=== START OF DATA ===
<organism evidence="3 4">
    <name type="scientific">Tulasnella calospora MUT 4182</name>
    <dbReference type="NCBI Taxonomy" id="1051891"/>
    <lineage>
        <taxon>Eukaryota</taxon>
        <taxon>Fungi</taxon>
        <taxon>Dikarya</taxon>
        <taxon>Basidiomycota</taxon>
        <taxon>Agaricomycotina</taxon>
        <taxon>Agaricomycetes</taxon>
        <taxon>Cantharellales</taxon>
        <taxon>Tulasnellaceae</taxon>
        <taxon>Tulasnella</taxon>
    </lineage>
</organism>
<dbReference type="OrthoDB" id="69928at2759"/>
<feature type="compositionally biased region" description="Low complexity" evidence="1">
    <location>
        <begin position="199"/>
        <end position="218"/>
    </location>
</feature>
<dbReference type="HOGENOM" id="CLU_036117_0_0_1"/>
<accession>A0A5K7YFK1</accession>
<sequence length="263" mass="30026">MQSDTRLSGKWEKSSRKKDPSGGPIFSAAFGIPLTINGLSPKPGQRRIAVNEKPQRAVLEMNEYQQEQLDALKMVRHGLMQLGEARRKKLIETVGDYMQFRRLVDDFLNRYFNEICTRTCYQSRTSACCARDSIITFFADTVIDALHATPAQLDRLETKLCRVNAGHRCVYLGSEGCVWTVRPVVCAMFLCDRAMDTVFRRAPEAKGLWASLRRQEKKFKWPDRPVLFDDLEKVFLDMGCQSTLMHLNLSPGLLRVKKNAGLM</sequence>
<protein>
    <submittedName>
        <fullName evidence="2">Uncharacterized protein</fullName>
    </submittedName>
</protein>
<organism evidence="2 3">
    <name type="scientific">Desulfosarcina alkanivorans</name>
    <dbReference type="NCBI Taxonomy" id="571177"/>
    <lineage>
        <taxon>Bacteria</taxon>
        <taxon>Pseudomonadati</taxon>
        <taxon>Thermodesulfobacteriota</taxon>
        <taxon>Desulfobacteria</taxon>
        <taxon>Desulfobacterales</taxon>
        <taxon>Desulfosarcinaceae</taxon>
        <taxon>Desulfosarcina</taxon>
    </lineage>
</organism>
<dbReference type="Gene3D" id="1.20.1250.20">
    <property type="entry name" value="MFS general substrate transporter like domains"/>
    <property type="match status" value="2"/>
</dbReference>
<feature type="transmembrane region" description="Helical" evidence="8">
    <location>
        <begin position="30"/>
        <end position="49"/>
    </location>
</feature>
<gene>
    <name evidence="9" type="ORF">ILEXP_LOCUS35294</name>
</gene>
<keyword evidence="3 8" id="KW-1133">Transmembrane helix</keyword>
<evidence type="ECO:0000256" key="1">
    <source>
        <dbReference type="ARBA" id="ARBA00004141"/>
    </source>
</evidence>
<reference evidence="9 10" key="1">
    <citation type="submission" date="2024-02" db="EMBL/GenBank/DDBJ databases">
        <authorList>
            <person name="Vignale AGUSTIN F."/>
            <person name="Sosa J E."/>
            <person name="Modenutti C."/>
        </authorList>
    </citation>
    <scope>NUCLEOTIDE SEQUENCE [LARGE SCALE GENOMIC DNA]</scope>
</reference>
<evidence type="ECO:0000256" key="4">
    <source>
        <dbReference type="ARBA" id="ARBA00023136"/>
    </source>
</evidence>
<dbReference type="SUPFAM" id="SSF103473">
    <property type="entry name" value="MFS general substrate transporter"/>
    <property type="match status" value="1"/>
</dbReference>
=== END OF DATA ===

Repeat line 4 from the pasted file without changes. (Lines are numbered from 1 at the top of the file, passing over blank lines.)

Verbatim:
    <lineage>